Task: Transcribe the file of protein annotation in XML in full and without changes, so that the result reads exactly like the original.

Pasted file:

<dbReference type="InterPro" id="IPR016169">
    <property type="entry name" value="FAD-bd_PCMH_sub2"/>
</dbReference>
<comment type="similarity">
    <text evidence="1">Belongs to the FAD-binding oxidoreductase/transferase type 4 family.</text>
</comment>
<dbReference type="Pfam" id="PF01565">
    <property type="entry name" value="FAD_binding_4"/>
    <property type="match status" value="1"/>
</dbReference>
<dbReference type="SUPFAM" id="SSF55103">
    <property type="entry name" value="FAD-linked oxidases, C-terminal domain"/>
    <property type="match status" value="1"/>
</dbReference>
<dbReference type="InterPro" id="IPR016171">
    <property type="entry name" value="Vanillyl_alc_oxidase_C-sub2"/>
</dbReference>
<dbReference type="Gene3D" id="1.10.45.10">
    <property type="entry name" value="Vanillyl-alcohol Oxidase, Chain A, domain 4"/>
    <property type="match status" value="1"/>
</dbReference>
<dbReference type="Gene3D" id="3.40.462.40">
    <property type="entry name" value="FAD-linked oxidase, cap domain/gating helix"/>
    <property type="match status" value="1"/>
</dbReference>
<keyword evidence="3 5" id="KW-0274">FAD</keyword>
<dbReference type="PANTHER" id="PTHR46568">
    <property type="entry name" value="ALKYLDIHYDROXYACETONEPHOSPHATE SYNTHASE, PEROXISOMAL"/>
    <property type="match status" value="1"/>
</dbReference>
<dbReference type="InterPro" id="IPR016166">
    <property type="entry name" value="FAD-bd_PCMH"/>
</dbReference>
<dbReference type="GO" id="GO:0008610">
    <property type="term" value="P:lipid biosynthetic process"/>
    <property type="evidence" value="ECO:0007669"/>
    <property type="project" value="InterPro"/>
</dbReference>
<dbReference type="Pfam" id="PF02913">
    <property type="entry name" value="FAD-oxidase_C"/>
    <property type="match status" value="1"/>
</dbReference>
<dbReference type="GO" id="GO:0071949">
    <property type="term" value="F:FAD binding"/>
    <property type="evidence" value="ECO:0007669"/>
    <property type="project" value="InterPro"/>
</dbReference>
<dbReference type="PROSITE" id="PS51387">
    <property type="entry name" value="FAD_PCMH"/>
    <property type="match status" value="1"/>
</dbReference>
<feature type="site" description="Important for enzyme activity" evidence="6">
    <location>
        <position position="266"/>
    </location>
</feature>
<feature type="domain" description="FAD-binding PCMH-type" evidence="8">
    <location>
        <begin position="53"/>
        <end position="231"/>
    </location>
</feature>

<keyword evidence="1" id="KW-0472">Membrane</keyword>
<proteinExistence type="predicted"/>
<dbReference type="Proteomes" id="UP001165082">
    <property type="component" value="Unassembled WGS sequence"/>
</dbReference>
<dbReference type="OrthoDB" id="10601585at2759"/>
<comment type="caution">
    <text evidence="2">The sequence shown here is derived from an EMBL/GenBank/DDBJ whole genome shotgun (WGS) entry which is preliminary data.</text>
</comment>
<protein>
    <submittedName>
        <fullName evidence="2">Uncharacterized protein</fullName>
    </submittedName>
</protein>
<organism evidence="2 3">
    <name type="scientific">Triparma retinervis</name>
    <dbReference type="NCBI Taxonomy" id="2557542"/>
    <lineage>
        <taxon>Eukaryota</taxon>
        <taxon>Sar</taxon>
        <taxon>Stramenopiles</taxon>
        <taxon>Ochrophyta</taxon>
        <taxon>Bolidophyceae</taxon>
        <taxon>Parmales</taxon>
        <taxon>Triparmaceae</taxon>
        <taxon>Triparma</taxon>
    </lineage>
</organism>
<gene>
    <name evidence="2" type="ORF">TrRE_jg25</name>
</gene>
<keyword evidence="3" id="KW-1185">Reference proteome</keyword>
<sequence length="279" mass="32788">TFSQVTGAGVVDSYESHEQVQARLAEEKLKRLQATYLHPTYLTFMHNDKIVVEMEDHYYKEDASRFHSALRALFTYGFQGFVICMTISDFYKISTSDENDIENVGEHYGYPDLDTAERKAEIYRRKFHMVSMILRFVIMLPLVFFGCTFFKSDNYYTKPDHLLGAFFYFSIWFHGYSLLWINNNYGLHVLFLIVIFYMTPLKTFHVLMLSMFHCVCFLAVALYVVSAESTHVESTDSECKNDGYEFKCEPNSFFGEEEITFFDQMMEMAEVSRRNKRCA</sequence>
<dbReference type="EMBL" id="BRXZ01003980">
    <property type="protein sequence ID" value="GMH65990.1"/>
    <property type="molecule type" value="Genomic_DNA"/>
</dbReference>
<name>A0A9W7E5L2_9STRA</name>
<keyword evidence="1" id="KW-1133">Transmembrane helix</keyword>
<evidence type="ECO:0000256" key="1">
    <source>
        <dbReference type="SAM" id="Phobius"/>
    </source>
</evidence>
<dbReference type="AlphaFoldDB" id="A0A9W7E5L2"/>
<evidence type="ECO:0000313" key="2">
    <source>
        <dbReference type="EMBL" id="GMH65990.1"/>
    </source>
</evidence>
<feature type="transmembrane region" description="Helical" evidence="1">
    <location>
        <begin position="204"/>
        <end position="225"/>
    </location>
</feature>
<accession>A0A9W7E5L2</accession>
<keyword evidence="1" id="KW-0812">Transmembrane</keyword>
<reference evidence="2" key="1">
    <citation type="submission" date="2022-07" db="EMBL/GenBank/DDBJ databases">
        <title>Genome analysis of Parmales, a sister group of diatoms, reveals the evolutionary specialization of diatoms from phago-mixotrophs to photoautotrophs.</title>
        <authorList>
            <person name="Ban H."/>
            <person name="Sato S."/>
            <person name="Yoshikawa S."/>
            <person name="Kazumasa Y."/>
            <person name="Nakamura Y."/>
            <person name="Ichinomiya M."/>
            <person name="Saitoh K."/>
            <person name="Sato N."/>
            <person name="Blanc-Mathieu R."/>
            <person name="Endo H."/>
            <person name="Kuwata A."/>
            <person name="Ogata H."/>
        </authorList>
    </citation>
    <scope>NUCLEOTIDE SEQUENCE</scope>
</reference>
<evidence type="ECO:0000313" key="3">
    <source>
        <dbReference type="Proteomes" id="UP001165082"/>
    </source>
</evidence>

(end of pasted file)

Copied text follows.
<dbReference type="InterPro" id="IPR016169">
    <property type="entry name" value="FAD-bd_PCMH_sub2"/>
</dbReference>
<comment type="similarity">
    <text evidence="1">Belongs to the FAD-binding oxidoreductase/transferase type 4 family.</text>
</comment>
<dbReference type="Pfam" id="PF01565">
    <property type="entry name" value="FAD_binding_4"/>
    <property type="match status" value="1"/>
</dbReference>
<dbReference type="SUPFAM" id="SSF55103">
    <property type="entry name" value="FAD-linked oxidases, C-terminal domain"/>
    <property type="match status" value="1"/>
</dbReference>
<dbReference type="InterPro" id="IPR016171">
    <property type="entry name" value="Vanillyl_alc_oxidase_C-sub2"/>
</dbReference>
<dbReference type="Gene3D" id="1.10.45.10">
    <property type="entry name" value="Vanillyl-alcohol Oxidase, Chain A, domain 4"/>
    <property type="match status" value="1"/>
</dbReference>
<dbReference type="Gene3D" id="3.40.462.40">
    <property type="entry name" value="FAD-linked oxidase, cap domain/gating helix"/>
    <property type="match status" value="1"/>
</dbReference>
<keyword evidence="3 5" id="KW-0274">FAD</keyword>
<dbReference type="PANTHER" id="PTHR46568">
    <property type="entry name" value="ALKYLDIHYDROXYACETONEPHOSPHATE SYNTHASE, PEROXISOMAL"/>
    <property type="match status" value="1"/>
</dbReference>
<dbReference type="InterPro" id="IPR016166">
    <property type="entry name" value="FAD-bd_PCMH"/>
</dbReference>
<dbReference type="GO" id="GO:0008610">
    <property type="term" value="P:lipid biosynthetic process"/>
    <property type="evidence" value="ECO:0007669"/>
    <property type="project" value="InterPro"/>
</dbReference>
<dbReference type="Pfam" id="PF02913">
    <property type="entry name" value="FAD-oxidase_C"/>
    <property type="match status" value="1"/>
</dbReference>
<dbReference type="GO" id="GO:0071949">
    <property type="term" value="F:FAD binding"/>
    <property type="evidence" value="ECO:0007669"/>
    <property type="project" value="InterPro"/>
</dbReference>
<dbReference type="PROSITE" id="PS51387">
    <property type="entry name" value="FAD_PCMH"/>
    <property type="match status" value="1"/>
</dbReference>
<feature type="site" description="Important for enzyme activity" evidence="6">
    <location>
        <position position="266"/>
    </location>
</feature>
<feature type="domain" description="FAD-binding PCMH-type" evidence="8">
    <location>
        <begin position="53"/>
        <end position="231"/>
    </location>
</feature>

<keyword evidence="1" id="KW-0472">Membrane</keyword>
<proteinExistence type="predicted"/>
<dbReference type="Proteomes" id="UP001165082">
    <property type="component" value="Unassembled WGS sequence"/>
</dbReference>
<dbReference type="OrthoDB" id="10601585at2759"/>
<comment type="caution">
    <text evidence="2">The sequence shown here is derived from an EMBL/GenBank/DDBJ whole genome shotgun (WGS) entry which is preliminary data.</text>
</comment>
<protein>
    <submittedName>
        <fullName evidence="2">Uncharacterized protein</fullName>
    </submittedName>
</protein>
<organism evidence="2 3">
    <name type="scientific">Triparma retinervis</name>
    <dbReference type="NCBI Taxonomy" id="2557542"/>
    <lineage>
        <taxon>Eukaryota</taxon>
        <taxon>Sar</taxon>
        <taxon>Stramenopiles</taxon>
        <taxon>Ochrophyta</taxon>
        <taxon>Bolidophyceae</taxon>
        <taxon>Parmales</taxon>
        <taxon>Triparmaceae</taxon>
        <taxon>Triparma</taxon>
    </lineage>
</organism>
<gene>
    <name evidence="2" type="ORF">TrRE_jg25</name>
</gene>
<keyword evidence="3" id="KW-1185">Reference proteome</keyword>
<sequence length="279" mass="32788">TFSQVTGAGVVDSYESHEQVQARLAEEKLKRLQATYLHPTYLTFMHNDKIVVEMEDHYYKEDASRFHSALRALFTYGFQGFVICMTISDFYKISTSDENDIENVGEHYGYPDLDTAERKAEIYRRKFHMVSMILRFVIMLPLVFFGCTFFKSDNYYTKPDHLLGAFFYFSIWFHGYSLLWINNNYGLHVLFLIVIFYMTPLKTFHVLMLSMFHCVCFLAVALYVVSAESTHVESTDSECKNDGYEFKCEPNSFFGEEEITFFDQMMEMAEVSRRNKRCA</sequence>
<dbReference type="EMBL" id="BRXZ01003980">
    <property type="protein sequence ID" value="GMH65990.1"/>
    <property type="molecule type" value="Genomic_DNA"/>
</dbReference>
<name>A0A9W7E5L2_9STRA</name>
<keyword evidence="1" id="KW-1133">Transmembrane helix</keyword>
<evidence type="ECO:0000256" key="1">
    <source>
        <dbReference type="SAM" id="Phobius"/>
    </source>
</evidence>
<dbReference type="AlphaFoldDB" id="A0A9W7E5L2"/>
<evidence type="ECO:0000313" key="2">
    <source>
        <dbReference type="EMBL" id="GMH65990.1"/>
    </source>
</evidence>
<feature type="transmembrane region" description="Helical" evidence="1">
    <location>
        <begin position="204"/>
        <end position="225"/>
    </location>
</feature>
<accession>A0A9W7E5L2</accession>
<keyword evidence="1" id="KW-0812">Transmembrane</keyword>
<reference evidence="2" key="1">
    <citation type="submission" date="2022-07" db="EMBL/GenBank/DDBJ databases">
        <title>Genome analysis of Parmales, a sister group of diatoms, reveals the evolutionary specialization of diatoms from phago-mixotrophs to photoautotrophs.</title>
        <authorList>
            <person name="Ban H."/>
            <person name="Sato S."/>
            <person name="Yoshikawa S."/>
            <person name="Kazumasa Y."/>
            <person name="Nakamura Y."/>
            <person name="Ichinomiya M."/>
            <person name="Saitoh K."/>
            <person name="Sato N."/>
            <person name="Blanc-Mathieu R."/>
            <person name="Endo H."/>
            <person name="Kuwata A."/>
            <person name="Ogata H."/>
        </authorList>
    </citation>
    <scope>NUCLEOTIDE SEQUENCE</scope>
</reference>
<evidence type="ECO:0000313" key="3">
    <source>
        <dbReference type="Proteomes" id="UP001165082"/>
    </source>
</evidence>